Conservative MPs have hit out at the government’s decision to limit the number of child refugees it will accept from Europe to just 350 - rather than the 3,000 originally expected.
Yesterday as MPs were focused on the high profile votes on Article 50, immigration minister Robert Goodwill used a written statement to announce move.
Home Secretary Amber Rudd, summoned to the Commons to explain today, said the number was being limited because accepting child refugees actually “encourages the people traffickers”.
The law known as the “Dubs amendment”, designed by Labour peer Lord Dubs, was adopted by the government last year.
Twickenham Conservative MP Tania Mathias told Rudd the government should “respect” the decision of parliament to adopt the Dubs amendment. “It was never expected to be closed at any point,” she told Rudd. “Britain should be leading the way, there should be more resources for local authorities.”
David Burrows, the Tory MP for Enfield, accused the government of having “cut and run from child refugees”.
“Our legal and moral obligation to child refugees has not been fulfilled. The Government need to keep the door open to lone child refugees in Europe particularly with family in UK, and help keep others safe from slavery. Local Councils need to work with the local community who want to find ways to provide more places for vulnerable child refugees,” he said.
He added: “As the Home Secretary reminded us at the Conservative Party Conference, compassion does not have borders, and Parliament last May did not intend to set a time limit on our compassion for vulnerable child refugees in Europe.”
Lord Dubs, who was born in Czechoslovakia and came to the UK as part of the “Kindertransport” in the 1930s that saw Jewish children find safety from mainland Europe, said the government appeared to be breaching the “letter and spirit” of the law.
Ministers have insisted the scheme is not being closed as children are still being accepted. But Lord Dubs dismissed the claim. “If the government says there is specific number of children then after that total has been reached the scheme is being closed
Rudd said the 350 figure was decided upon as that was the number local councils could cope with looking after.
Councillor David Simmonds, head of the Local Government Association’s asylum, refugee and migration task group, said councils could handle more refugees if central government was willing to fund it.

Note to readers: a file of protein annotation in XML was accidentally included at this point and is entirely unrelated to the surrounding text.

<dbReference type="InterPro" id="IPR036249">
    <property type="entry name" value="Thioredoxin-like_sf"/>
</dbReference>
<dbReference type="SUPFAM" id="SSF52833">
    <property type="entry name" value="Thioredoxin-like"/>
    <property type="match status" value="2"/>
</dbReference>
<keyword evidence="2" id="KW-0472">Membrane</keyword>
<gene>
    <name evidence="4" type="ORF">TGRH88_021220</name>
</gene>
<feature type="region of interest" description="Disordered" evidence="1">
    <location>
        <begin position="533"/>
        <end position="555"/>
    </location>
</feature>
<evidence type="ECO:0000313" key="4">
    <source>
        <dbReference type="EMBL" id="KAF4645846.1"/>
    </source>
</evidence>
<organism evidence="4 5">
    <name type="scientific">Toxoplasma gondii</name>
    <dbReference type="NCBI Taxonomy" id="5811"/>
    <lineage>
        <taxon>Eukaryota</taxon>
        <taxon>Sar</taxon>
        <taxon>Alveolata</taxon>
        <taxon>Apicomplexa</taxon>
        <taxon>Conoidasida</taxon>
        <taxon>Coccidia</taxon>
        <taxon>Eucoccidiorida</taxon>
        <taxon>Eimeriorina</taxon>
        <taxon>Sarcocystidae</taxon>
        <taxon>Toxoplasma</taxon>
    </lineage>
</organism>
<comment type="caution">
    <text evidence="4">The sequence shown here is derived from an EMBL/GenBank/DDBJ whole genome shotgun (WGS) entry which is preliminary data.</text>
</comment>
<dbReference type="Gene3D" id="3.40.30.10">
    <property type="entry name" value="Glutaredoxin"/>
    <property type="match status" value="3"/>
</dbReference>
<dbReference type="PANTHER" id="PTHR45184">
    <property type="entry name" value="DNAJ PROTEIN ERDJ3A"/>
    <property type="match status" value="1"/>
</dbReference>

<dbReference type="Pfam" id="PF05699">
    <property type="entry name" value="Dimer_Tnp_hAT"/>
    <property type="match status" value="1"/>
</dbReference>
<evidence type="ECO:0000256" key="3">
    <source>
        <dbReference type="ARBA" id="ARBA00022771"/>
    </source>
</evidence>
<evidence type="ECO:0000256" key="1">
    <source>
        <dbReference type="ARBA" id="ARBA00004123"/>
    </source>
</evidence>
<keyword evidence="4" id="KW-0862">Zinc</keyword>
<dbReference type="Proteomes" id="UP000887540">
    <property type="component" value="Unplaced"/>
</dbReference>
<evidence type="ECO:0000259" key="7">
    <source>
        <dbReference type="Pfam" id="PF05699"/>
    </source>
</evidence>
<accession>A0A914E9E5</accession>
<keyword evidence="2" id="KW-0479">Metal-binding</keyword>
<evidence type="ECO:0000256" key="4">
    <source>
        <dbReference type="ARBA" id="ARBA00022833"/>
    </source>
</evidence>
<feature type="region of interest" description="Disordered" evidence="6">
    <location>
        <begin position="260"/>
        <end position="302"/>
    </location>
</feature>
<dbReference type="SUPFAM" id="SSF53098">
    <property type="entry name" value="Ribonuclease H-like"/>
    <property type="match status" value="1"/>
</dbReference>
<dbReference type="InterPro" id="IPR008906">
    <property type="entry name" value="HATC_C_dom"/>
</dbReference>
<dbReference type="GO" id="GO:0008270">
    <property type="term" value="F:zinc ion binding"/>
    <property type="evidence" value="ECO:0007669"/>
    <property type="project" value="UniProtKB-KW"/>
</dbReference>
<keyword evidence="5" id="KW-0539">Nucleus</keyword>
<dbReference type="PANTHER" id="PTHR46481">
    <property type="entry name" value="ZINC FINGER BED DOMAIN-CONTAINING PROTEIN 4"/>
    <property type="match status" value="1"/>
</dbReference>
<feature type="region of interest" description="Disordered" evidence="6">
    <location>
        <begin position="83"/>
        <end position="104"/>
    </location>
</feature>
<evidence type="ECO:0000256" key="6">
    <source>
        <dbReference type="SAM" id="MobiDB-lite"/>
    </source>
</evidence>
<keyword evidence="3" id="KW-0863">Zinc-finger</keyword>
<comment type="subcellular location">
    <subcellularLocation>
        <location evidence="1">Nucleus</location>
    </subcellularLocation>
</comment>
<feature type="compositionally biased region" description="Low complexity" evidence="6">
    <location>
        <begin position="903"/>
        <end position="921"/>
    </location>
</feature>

“If the money is available, then more places can be found. The government needs to make the decision. How much money is it going to make available? If the money isn’t available to pay foster carers, then the council is not going to be able to get them to take on refugee children,” he told BBC Radio 5 Live.
“It costs on average £50,000 to support a child in the UK. The government funding at the moment covers at most around £40,000 a year. The more children we take, the bigger the cost to local taxpayers.
“If we are going to do more, we need to make sure the money is there because no community should be asked to bear an unfair burden and to choose between supporting refugee children and cutting services to rail elderly people or closing libraries.”
Yvette Cooper, the Labour chair of the Commons home affairs committee, said it was “shocking” that the government has decided to close the scheme it after only six months.
“Thanks to the scheme, child refugees from Syria are now safe in foster care, teenage girls from Eritrea who have been trafficked, raped and abused are now in school, getting an education and a future. This was an important way for Britain to do its bit in a global refugee crisis just as we did through the Kindertransport generations ago. It is shameful that the Government has stopped it so soon,” she said.
“The Home Secretary’s response today was completely inadequate. Far from deterring traffickers, this decision to halt legal routes to sanctuary will encourage traffickers instead. By closing both the Dubs scheme and the fast track Dublin scheme for child refugees with family in Britain, at the same time as the French are closing some of their support, the Government is pushing vulnerable children back into the arms of smuggler and trafficker gangs, and back into modern slavery.
“Already we are seeing hundreds of children starting to return to Dunkirk and Calais. Both France and Britain have an obligation to work together to make sure the dangerous Calais camp conditions don’t start all over again. The Prime Minister said last week that “on refugees this Government has a proud record.... and long may it continue.” It’s time Ministers lived up to that and continued this important support for child refugees now.”